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Change of scenery

Little Theatre Company finds new niche off stage

Created date

June 19th, 2012

Apart from portraying Hiawatha in the first grade, acting never crossed Ed Horak s mind until he moved to Charlestown in 2004. Now Ed, along with the other members of Charlestown s Little Theatre Company (LTC), act in public service announcements (PSAs) airing on the community s in-house TV channel. Before we moved here, doing something like this never would have crossed my mind, says Ed, a computer programmer who retired from the Social Security Administration. One of LTC s founding members encouraged Ed to join the group. Ed has since appeared in stage productions of Cheating Cheaters, A Bench in the Sun, and A Bad Year for Tomatoes. He more recently worked on a PSA about recycling for Charlestown s conservation committee. I enjoyed the challenge of taking a relatively uninteresting subject recycling and trying to inject some interest and humor into it, says Ed.

Recycling takes center stage

In order to raise awareness on the different aspects of recycling such as what to recycle, where to recycle, and why to recycle, he and several neighbors developed a series of skits titledGeorge and Gracie,Tonya Treehugger, andBozo and Harriet and Ozzie. Charlestown residents wrote, performed, and directed all the skits with support from the community TV staff, who provided the equipment and creative input. The first PSAs were shot in the studio using a Kelly green Chroma key backdrop, similar to the kind meteorologists use, says Charlestown TV Manager Tom Moore. It allows us to superimpose different backgrounds without ever leaving the studio. The idea for the PSAs came about as Charlestown s performing arts center got a facelift as part of a $28 million dollar campus-wide modernization project. We wanted to be able to keep residents aware of our endeavors while the [performing arts center] is being renovated, says LTC member E.J. Urbas, a retired elementary school principal who worked in community theatre in New York before moving to Maryland in 1989. Soon after moving to Charlestown in 2009, E.J. auditioned for LTC s production ofA Bad Year for Tomatoes. E.J. says initially they began performing skits that were humorous in nature; the content was pure entertainment as a way to bide their time until the auditorium was completed. It wasn t until the conservation committee saw the parodies and requested a number of skits relating to recycling that LTC started creating PSAs. At our monthly meetings we announce to Little Theatre members what upcoming PSAs we ll be working on and ask for volunteers, says E.J. Our members have all been delighted for an opportunity to demonstrate their acting abilities.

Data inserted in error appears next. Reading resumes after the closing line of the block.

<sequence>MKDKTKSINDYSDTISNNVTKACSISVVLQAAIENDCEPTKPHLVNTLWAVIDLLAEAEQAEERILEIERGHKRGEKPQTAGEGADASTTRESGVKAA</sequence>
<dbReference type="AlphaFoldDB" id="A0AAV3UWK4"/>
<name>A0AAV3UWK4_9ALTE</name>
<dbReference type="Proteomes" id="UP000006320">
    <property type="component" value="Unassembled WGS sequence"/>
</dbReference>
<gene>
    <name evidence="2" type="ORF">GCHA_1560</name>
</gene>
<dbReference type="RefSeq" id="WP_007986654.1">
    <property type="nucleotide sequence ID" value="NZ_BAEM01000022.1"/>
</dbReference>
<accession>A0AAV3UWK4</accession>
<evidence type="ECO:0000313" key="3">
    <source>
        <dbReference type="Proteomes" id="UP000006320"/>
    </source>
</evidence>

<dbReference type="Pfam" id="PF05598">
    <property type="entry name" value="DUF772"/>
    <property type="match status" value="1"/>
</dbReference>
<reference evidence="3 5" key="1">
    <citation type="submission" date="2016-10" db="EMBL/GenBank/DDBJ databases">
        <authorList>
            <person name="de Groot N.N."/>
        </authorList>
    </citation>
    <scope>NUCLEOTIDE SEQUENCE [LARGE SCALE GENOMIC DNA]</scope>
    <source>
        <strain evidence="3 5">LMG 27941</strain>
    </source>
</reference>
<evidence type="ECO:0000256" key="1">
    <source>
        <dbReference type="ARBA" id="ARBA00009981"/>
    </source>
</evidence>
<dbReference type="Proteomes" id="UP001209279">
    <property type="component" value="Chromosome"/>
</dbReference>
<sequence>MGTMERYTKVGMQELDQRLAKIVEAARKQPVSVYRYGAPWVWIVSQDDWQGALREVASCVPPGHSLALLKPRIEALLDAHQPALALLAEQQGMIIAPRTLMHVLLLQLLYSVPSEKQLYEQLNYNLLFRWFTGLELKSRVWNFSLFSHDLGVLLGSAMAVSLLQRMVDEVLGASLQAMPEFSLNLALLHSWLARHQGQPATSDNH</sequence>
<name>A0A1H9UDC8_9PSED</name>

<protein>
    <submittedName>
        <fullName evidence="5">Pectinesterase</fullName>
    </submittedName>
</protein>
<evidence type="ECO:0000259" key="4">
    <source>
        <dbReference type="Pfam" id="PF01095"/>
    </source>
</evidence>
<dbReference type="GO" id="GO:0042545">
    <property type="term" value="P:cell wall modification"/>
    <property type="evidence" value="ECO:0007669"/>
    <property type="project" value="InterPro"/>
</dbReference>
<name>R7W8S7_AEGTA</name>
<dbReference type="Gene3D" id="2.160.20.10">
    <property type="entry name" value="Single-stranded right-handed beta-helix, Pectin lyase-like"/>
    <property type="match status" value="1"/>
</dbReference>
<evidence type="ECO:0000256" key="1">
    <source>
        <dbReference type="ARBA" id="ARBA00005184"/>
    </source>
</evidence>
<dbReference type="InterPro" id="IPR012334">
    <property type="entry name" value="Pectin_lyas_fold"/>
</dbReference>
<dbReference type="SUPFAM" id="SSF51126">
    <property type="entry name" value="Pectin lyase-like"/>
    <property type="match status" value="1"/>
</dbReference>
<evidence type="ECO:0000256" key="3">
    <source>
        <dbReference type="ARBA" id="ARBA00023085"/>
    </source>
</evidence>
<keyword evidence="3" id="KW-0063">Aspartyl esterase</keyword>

Little Theatre, big performances

As members are quick to tell you, there s nothing small about the Little Theatre Company. With big name shows under their belt, includingSylvia, Little Shop of Horrors,You re a Good Man Charlie Brown, andLove Letters, LTC is a full-scale operation with auditions, regular rehearsals, professionally printed tickets, and programs everything you would expect to find with a professional theater group. David Wehr joined LTC shortly after moving to Charlestown in 2008. David, who served as choral conductor for the Houston Symphony Chorale, has an extensive theatre background. He has appeared in at least three dozen stage plays, musicals, operas, and most recently, two LTC productions. The transition from stage to television has been a natural and pleasant one for me, says David. As artistic director of the Concert Chorale of Houston in the 1980s, he was involved in a number of PSAs created for Houston TV to promote the ensemble. I find television easier, a bit more creative, and definitely less rehearsal time is required than a full stage play, he says. Ed says, for him, television has been a totally different ballgame. We don t have a prompter plugged in our ear so you either have to know the script or be able to improvise, he says. Since it s not live, second takes are also possible, which is a bonus. Charlestown s new performing arts center is slated to open in spring 2013 with new lighting, storage, and dressing rooms. But for now, LTC members seem perfectly content biding their time on the small screen. The feedback we ve received has been all positive, says E.J. The staff at the television station has been wonderful and we hope these skits will raise awareness about particular issues on campus and do so in a fun, entertaining, and educational manner.